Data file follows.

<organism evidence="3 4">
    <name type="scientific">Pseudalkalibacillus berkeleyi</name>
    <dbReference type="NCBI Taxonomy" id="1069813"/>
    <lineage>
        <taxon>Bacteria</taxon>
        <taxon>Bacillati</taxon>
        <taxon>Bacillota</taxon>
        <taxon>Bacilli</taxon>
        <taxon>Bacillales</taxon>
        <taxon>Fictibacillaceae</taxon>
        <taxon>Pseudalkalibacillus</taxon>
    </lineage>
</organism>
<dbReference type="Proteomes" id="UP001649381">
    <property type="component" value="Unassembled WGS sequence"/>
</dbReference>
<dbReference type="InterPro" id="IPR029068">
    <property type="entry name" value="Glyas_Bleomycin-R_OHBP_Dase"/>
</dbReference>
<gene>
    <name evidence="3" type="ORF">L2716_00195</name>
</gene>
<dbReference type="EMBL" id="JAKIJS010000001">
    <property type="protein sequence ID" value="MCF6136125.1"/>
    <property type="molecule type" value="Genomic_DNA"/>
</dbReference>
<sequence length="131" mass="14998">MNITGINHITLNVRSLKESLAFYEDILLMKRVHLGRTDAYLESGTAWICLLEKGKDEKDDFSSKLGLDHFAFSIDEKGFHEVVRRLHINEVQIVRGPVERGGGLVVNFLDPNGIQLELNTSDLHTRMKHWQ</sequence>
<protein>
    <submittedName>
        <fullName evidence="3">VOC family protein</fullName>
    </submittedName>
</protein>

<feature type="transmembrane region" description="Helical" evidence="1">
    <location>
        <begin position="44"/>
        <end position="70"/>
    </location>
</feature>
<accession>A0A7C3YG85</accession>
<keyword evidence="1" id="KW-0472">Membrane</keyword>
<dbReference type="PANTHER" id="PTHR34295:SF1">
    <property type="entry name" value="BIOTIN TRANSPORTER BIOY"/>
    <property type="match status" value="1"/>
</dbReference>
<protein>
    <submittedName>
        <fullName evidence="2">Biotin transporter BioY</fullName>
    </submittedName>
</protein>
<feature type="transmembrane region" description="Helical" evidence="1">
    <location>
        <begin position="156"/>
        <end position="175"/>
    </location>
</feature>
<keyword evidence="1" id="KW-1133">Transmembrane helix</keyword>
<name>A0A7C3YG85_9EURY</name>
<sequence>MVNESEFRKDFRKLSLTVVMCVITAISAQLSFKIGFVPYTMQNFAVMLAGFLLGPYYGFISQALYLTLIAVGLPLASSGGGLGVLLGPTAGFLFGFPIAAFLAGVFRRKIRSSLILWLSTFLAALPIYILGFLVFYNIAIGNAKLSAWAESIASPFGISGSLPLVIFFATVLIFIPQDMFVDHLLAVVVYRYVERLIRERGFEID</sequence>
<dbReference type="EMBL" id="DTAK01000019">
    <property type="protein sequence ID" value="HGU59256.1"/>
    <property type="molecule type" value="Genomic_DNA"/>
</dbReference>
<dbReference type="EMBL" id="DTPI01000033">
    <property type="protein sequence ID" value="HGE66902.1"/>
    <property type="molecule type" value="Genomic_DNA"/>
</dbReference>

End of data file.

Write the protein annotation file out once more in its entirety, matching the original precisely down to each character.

<organism evidence="3 4">
    <name type="scientific">Pseudalkalibacillus berkeleyi</name>
    <dbReference type="NCBI Taxonomy" id="1069813"/>
    <lineage>
        <taxon>Bacteria</taxon>
        <taxon>Bacillati</taxon>
        <taxon>Bacillota</taxon>
        <taxon>Bacilli</taxon>
        <taxon>Bacillales</taxon>
        <taxon>Fictibacillaceae</taxon>
        <taxon>Pseudalkalibacillus</taxon>
    </lineage>
</organism>
<dbReference type="Proteomes" id="UP001649381">
    <property type="component" value="Unassembled WGS sequence"/>
</dbReference>
<dbReference type="InterPro" id="IPR029068">
    <property type="entry name" value="Glyas_Bleomycin-R_OHBP_Dase"/>
</dbReference>
<gene>
    <name evidence="3" type="ORF">L2716_00195</name>
</gene>
<dbReference type="EMBL" id="JAKIJS010000001">
    <property type="protein sequence ID" value="MCF6136125.1"/>
    <property type="molecule type" value="Genomic_DNA"/>
</dbReference>
<sequence length="131" mass="14998">MNITGINHITLNVRSLKESLAFYEDILLMKRVHLGRTDAYLESGTAWICLLEKGKDEKDDFSSKLGLDHFAFSIDEKGFHEVVRRLHINEVQIVRGPVERGGGLVVNFLDPNGIQLELNTSDLHTRMKHWQ</sequence>
<protein>
    <submittedName>
        <fullName evidence="3">VOC family protein</fullName>
    </submittedName>
</protein>

<feature type="transmembrane region" description="Helical" evidence="1">
    <location>
        <begin position="44"/>
        <end position="70"/>
    </location>
</feature>
<accession>A0A7C3YG85</accession>
<keyword evidence="1" id="KW-0472">Membrane</keyword>
<dbReference type="PANTHER" id="PTHR34295:SF1">
    <property type="entry name" value="BIOTIN TRANSPORTER BIOY"/>
    <property type="match status" value="1"/>
</dbReference>
<protein>
    <submittedName>
        <fullName evidence="2">Biotin transporter BioY</fullName>
    </submittedName>
</protein>
<feature type="transmembrane region" description="Helical" evidence="1">
    <location>
        <begin position="156"/>
        <end position="175"/>
    </location>
</feature>
<keyword evidence="1" id="KW-1133">Transmembrane helix</keyword>
<name>A0A7C3YG85_9EURY</name>
<sequence>MVNESEFRKDFRKLSLTVVMCVITAISAQLSFKIGFVPYTMQNFAVMLAGFLLGPYYGFISQALYLTLIAVGLPLASSGGGLGVLLGPTAGFLFGFPIAAFLAGVFRRKIRSSLILWLSTFLAALPIYILGFLVFYNIAIGNAKLSAWAESIASPFGISGSLPLVIFFATVLIFIPQDMFVDHLLAVVVYRYVERLIRERGFEID</sequence>
<dbReference type="EMBL" id="DTAK01000019">
    <property type="protein sequence ID" value="HGU59256.1"/>
    <property type="molecule type" value="Genomic_DNA"/>
</dbReference>
<dbReference type="EMBL" id="DTPI01000033">
    <property type="protein sequence ID" value="HGE66902.1"/>
    <property type="molecule type" value="Genomic_DNA"/>
</dbReference>